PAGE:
Now, let’s briefly dive into the mechanisms, or how does this work? And one of the biggest misconceptions is that this doesn’t necessarily improve muscle size or hypertrophy of that injured side; it’s more neural mediated. Our neurological system is the thing that is kicking in to help with all of these benefits and the things we see in the research. Now that BFR study is pretty interesting because it does show a size increase. But across the research for cross-education, you don’t see as much of a size or muscle preservation as compared to strength preservation or attenuating the strength. And a lot of this comes back to the mechanism of why cross-education works so well. If you’re expecting your quad to blow up or get massive or even not shrink as much, that’s less likely with this process and is more of the strength and the input that is coming into the muscle itself.

Let’s talk about the neurological mechanisms that are at play that can help to answer a little bit of why this cross-education effect is so valuable. Number one is the motor unit recruitment. Different motor units are activated to produce a given level and type of muscle contraction. This increases with the cross-education effect, and that increases the voluntary activation of the muscle of the operated or injured side.

Next is the firing rate, and this is through central neural mechanisms or the brain, motor cortical output, activating both the contralateral and ipsilateral sensorimotor cortex. And then we’re looking at other neural changes, neural changes that happen at the spinal and the supraspinal pre-motor networks. These are all pieces that play into essentially neural mechanisms, adaptations, and inputs, that can help to explain a little bit of this cross-education effect. Instead of thinking locally at the muscle in those muscle fibers, things are changing, getting bigger, it’s more related to the power source, it’s more about how is that input coming in from the brain to the spinal cord, to the motor nerves. And all those pieces together, that is going to play into why that cross-education effect is transferring over.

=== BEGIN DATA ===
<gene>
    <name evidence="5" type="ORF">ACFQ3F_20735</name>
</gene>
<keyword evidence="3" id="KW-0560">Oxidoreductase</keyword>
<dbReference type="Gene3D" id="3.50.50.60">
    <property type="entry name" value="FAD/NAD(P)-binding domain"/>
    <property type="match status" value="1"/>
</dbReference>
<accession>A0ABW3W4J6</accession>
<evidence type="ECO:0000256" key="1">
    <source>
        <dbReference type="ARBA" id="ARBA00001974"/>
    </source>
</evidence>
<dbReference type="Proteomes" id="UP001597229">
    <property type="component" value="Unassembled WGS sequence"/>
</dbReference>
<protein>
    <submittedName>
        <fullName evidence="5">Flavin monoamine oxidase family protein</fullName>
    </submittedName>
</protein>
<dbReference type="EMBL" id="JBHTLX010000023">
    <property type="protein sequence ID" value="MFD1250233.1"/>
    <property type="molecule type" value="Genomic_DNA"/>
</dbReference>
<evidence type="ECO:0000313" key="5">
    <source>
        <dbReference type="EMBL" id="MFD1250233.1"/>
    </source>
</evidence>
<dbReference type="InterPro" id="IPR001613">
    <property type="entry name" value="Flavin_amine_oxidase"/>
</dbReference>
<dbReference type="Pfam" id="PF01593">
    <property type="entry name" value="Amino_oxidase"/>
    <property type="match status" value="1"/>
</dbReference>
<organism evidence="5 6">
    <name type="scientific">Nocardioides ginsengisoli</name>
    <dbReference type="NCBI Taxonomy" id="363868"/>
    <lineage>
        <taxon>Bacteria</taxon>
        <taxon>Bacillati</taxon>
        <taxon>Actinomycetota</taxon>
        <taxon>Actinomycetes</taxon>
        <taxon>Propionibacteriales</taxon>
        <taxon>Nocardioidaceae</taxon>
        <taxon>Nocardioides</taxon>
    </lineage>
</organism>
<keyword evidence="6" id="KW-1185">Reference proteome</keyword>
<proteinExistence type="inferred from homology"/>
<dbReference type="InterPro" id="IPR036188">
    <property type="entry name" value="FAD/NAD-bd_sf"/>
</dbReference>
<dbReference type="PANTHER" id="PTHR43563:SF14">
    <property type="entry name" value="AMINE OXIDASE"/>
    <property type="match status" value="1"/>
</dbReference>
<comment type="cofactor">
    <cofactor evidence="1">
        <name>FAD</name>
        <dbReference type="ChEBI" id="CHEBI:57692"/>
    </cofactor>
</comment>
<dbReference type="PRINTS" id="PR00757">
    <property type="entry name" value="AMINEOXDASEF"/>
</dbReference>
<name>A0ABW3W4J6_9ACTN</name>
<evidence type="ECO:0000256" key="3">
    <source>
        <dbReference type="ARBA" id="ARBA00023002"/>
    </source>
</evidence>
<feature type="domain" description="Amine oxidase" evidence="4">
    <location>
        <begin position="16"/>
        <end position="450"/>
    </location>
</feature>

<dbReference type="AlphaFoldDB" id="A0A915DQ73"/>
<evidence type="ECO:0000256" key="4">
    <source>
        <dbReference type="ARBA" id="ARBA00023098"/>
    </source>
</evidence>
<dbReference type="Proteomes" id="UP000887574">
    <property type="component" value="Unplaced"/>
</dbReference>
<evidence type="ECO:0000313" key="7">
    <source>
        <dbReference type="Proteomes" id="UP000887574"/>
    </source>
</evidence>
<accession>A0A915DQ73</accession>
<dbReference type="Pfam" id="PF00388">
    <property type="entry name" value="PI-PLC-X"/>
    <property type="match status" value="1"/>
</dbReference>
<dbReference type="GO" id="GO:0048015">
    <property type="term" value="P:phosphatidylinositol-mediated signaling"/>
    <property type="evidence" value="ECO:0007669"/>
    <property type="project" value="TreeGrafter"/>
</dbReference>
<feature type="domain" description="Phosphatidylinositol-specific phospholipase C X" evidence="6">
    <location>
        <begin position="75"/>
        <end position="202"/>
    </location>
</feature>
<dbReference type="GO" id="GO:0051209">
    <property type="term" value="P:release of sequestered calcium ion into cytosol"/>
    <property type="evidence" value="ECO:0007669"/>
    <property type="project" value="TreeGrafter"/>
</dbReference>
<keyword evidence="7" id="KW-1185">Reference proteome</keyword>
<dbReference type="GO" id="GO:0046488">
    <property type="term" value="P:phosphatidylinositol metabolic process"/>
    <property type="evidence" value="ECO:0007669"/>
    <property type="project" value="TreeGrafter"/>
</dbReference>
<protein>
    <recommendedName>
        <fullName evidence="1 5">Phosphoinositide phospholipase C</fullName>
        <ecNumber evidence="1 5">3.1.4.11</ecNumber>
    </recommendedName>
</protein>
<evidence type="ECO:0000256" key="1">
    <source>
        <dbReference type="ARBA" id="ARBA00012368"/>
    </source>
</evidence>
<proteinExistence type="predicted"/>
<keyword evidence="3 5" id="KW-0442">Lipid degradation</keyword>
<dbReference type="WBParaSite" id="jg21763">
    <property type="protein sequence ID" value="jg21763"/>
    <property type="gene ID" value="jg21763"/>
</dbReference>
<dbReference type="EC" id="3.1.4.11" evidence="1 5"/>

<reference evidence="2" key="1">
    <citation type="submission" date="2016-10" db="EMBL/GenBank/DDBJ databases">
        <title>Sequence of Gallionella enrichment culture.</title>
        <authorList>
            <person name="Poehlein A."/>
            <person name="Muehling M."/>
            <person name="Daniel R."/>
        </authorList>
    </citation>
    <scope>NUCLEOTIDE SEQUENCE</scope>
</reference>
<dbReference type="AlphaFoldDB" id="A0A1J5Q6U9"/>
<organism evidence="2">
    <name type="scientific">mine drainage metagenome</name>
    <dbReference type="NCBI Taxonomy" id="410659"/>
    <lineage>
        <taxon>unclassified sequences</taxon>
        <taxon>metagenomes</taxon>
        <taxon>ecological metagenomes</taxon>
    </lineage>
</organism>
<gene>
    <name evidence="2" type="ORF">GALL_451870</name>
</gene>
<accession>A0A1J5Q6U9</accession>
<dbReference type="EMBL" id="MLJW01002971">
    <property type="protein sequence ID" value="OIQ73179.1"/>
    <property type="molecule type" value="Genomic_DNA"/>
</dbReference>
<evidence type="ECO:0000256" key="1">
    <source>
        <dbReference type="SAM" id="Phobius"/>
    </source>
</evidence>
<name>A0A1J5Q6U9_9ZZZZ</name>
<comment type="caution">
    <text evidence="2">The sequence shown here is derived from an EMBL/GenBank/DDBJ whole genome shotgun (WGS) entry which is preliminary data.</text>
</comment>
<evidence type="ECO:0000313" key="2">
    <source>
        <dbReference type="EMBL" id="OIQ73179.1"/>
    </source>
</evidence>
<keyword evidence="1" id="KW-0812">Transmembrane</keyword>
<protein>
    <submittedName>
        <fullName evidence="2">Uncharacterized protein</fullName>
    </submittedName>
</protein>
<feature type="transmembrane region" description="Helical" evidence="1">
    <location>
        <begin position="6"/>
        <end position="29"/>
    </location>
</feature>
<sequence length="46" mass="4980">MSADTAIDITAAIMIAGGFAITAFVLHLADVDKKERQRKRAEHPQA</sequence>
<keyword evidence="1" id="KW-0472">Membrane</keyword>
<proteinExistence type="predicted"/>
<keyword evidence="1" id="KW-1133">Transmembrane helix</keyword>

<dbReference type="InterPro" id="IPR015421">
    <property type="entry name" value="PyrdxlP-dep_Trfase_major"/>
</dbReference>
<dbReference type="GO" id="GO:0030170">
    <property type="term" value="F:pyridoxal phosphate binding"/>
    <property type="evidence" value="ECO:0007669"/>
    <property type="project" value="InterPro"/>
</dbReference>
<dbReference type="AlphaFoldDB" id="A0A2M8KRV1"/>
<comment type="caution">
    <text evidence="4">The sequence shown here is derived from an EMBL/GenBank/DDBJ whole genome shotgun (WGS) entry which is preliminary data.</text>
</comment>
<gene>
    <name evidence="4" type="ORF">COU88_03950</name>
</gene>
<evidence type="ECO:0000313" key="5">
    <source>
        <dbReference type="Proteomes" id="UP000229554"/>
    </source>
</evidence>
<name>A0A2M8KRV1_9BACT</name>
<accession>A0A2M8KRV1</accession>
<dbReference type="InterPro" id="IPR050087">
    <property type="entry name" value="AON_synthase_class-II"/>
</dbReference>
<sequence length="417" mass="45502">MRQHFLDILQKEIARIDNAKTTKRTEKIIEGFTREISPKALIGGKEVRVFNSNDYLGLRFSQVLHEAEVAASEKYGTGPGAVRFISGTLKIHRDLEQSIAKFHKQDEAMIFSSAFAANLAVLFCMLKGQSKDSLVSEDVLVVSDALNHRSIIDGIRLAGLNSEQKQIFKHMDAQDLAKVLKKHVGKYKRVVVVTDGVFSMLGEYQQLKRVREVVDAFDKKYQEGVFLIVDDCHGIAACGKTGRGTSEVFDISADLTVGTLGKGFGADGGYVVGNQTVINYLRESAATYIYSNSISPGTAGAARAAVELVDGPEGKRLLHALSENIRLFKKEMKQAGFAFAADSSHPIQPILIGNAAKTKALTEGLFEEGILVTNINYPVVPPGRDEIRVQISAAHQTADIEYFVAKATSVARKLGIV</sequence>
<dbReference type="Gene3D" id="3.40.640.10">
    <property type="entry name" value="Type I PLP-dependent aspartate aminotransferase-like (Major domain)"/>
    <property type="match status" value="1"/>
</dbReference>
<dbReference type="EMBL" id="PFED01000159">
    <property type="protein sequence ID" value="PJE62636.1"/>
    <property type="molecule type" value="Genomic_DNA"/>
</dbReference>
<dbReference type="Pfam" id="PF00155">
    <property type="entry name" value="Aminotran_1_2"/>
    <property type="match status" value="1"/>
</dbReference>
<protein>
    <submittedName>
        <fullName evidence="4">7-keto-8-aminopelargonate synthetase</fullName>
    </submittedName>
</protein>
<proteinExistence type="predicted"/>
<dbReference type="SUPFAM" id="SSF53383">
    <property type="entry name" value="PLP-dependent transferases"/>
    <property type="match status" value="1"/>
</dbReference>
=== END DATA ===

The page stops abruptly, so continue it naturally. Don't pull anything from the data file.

Also, as a side note, there are other research studies out there that show a lot of this cross-education effect that is not only in the lower body but also in the upper body with our elbow flexors and different contraction types. There’s a lot out there. Today, I wanted to make it specific to the lower body, especially ACL reconstruction focused, obviously because we love the ACL and trying to make it as best as possible for all of you out there. 

A lot of you are probably thinking, Ravi, this is all cool. But how do I actually implement it? And one of the things that’s big for me, and especially for this podcast, is that we are very practical and we give you action items and not just tell you, oh, here’s this cool idea. Now, go forward. I want to help give you some strategies to be able to utilize this and some things to think about. Let’s consider this an ACLer who has ACL reconstructive surgery, but also has a meniscus repair. And a lot of times surgeons will limit them with weight-bearing somewhere around four weeks. So that means you can’t put weight through that foot and that leg for four weeks. So that is going to have a significant impact on the joint loading, as well as being able to strengthen due to a lot of the restrictions. This is where this cross-education effect can be even more valuable because, instead of waiting to put weight down on the foot, you can make sure you train the unoperated side. And making sure that you reduce that difference in the muscle strength, potentially help with the muscle size, helping to just kind of stay engaged with the rehab process, especially for someone who is non-weightbearing for four weeks, maybe even longer.

All of our ACLers do lots of work on the unoperated side, especially post-op. To make sure we don’t lose that strength, but also to promote this cross-education effect. One of the things to consider is that if that deficit is less, then it’s easier to get back into shape after surgery if there’s less of that deficit. It makes it less of that uphill climb if you will. Or if you’re talking about a hole, instead of feeling like you’re in a deep hole, that hole is pretty shallow and you can come out of it pretty quickly, as opposed to taking longer and longer to get there.

Let’s talk about contraction types for a second. In a lot of these studies, they’ll say concentric or eccentric. Concentric just means kind of pushing away or where the muscle is shortening. So think about when you’re doing a seated knee extension, where you’re kicking away versus lowering it from straight. Lowering it from straight is eccentric work versus straightening it out is concentric work. Same thing with a squat. If you’re squatting, when you lower, that’s the eccentric portion. And then there’s the concentric, which is coming up from the squat. Every single movement in a muscle has a certain type of portion of contraction. With a lot of this cross-education research, there are benefits to both concentric and eccentric; with eccentric seeming to have a little bit more of a superior benefit compared to concentric.